Reinstall commode on comprimised slab

Discussion in 'Plumbing Forum' started by honeydooo, Sep 15, 2013.

  1. Sep 15, 2013 #1




    New Member

    Sep 14, 2013
    Likes Received:
    I have removed the oak solid surface hardwood floors from my 5'x5' half bathroom because of a termite infestation... I am now putting my toilet on the slab until I can get back to the tile of the bathroom floor and walls.

    Project History:
    I found my flange was never mounted to my slab - probably because the slab was chipped away to fit the offset flange. I had hand scraped solid surface oak floors installed about 10 years ago. When the floor was installed nearly thought the 1st floor (except laundry and kitchen), the installers spread a black tar type solution, rolled out some plastic, use 3/4 plywood as subfloor and finally the 3/4 in of the hand scraped oak... and they double wax ringed the commode to the flange and used VERY long bolts. It was not initially apparent but the offset flange was not mounted to the slab. The commode began to pull up on the 4" drain pipe. Because of the off set, the toilet's pull on the drain line created uneven pull on the flange... and the bowl began to leak. Previously, The commode was very rarely used... but all it took was once... It began to secretly leak between the hardwood and slab. This went on for years unnoticed. Eventually, I was infested with termites. I have since resolved the termite issue. Now that I office at the house, this restroom is a necessity for ME, it will prevent me from having to run upstairs several times a day....

    My intentions are to eventually tile the floor and about 40" up the wall (I have a wall outlet at 42" from the slab and my freestanding vanity is 36" + 1 1/2" back splash tall), then plaster the rest. I cant get a decision on the tile choice. You guys know what I'm talking about here.... So until she makes a decision, I just want a working commode at this point. I would like a level transition from the hardwood. But this would require I build up the floor (though, like the hardwood installer, I can router a piece of the oak flooring into a round over, which I have at the kitchen - not a big fan of how that turned out). I expect to either...
    1.extend the flange once, I do the tiling which may be over a year from now - she wants to include the master bath in the tileing.....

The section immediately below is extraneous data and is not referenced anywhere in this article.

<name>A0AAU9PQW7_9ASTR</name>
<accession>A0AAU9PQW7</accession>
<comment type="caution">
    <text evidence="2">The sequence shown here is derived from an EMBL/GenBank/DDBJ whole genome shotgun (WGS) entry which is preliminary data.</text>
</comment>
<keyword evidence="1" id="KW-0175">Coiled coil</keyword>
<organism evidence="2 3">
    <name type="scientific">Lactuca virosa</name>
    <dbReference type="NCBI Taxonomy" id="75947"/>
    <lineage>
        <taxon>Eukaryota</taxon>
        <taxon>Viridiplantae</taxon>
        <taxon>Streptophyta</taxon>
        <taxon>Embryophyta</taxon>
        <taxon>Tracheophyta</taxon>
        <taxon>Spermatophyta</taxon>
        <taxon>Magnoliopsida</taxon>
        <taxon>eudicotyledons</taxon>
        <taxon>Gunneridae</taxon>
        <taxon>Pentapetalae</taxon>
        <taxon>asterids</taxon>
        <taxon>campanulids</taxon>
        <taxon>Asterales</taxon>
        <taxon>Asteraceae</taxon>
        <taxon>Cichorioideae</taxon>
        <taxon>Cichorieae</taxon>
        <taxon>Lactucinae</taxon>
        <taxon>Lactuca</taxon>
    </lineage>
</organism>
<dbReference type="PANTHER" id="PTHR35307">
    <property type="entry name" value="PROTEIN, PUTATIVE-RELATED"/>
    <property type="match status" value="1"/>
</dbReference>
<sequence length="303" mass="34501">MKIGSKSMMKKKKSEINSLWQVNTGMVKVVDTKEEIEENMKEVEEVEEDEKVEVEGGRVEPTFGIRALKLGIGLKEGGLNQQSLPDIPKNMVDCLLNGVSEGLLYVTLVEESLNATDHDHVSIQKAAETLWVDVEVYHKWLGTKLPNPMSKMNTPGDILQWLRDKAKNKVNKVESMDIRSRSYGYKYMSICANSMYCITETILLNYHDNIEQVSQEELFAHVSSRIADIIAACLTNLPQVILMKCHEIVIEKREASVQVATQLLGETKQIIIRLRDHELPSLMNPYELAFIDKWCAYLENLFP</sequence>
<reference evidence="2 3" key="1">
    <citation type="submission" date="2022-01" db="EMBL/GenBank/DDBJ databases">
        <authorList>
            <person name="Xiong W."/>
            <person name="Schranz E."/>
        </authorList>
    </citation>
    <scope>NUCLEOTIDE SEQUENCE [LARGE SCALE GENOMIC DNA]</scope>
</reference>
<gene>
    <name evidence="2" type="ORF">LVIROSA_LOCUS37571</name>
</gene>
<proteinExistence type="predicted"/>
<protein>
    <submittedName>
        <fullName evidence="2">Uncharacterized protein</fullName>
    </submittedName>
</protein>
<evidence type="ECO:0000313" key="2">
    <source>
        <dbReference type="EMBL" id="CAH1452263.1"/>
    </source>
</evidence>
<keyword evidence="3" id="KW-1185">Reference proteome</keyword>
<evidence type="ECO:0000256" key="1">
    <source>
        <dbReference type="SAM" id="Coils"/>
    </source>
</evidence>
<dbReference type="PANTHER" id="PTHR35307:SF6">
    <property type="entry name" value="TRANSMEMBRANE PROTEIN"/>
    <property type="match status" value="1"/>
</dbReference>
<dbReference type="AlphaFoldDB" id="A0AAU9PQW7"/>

2. build up a small platform to allow for the eventual finished floor.
    Some comments of concern on that solution would also be appreciated.

    It appears I will need to cut away some of my slab in order to properly mount the new flange. I have attached a few images for review.
    I don’t mind the work… I want this done right rather than easy.
    1.If I cut this concrete away, how large of a area should I cut out, and should I go the entire 6” depth of the slab?
    2. If I just fill in the concrete, and use a concrete backer board over the slab... will this be strong enough to mount the commode to?

    Another area of concern for me to resolve is the wall behind the commode. If you look at the picture closely (underneath my yellow level) you can see where they missed the chalk line by 2". Now my my sink drain is not contained within the wall space. I will have to fur out the entire wall a full inch to square up the bathroom wall. Once I fur out the wall, mount the backer board, set and lay the tile, I'm going to loose nearly 2" of clearance behind my "UNIVERSAL-RUNDLE #4295 commode. I believe this bowl has a 12" rough-in requirement. Furring this wall out, may shrink my rough-in down to 11.5"... I'm hoping this will be enough. I really do not want to dig out my sink drain and turn is back within the proper wall space.

    The last issue is mounting the commode within the remaining 23" of wall space.
    Centering the commode on the residual space will place the center of the commode within 12" of the wall. which is way out of code.
    Placing the commode 15" from the adjacent wall will place the commode nearly up against the basin vanity... though the vanity is curved and not interfere with the use of the commode.
    The only way to get the commode within code, is to reduce the sink basin down to 24".

    Sorry for such a long read, I am looking forward your insight.

    Thank all of you in advance

    Hall Bath 1.jpg

    Hall Bath 2.jpg

    Hall Bath 3.jpg
    Last edited: Sep 15, 2013
  2. Sep 15, 2013 #2




    Contractor retired

    Nov 4, 2010
    Likes Received:
    Cut out a cardboard shape of the toilet and and look for a better location. Like the wall facing the door or evan in the corner facing the vanity.

Share This Page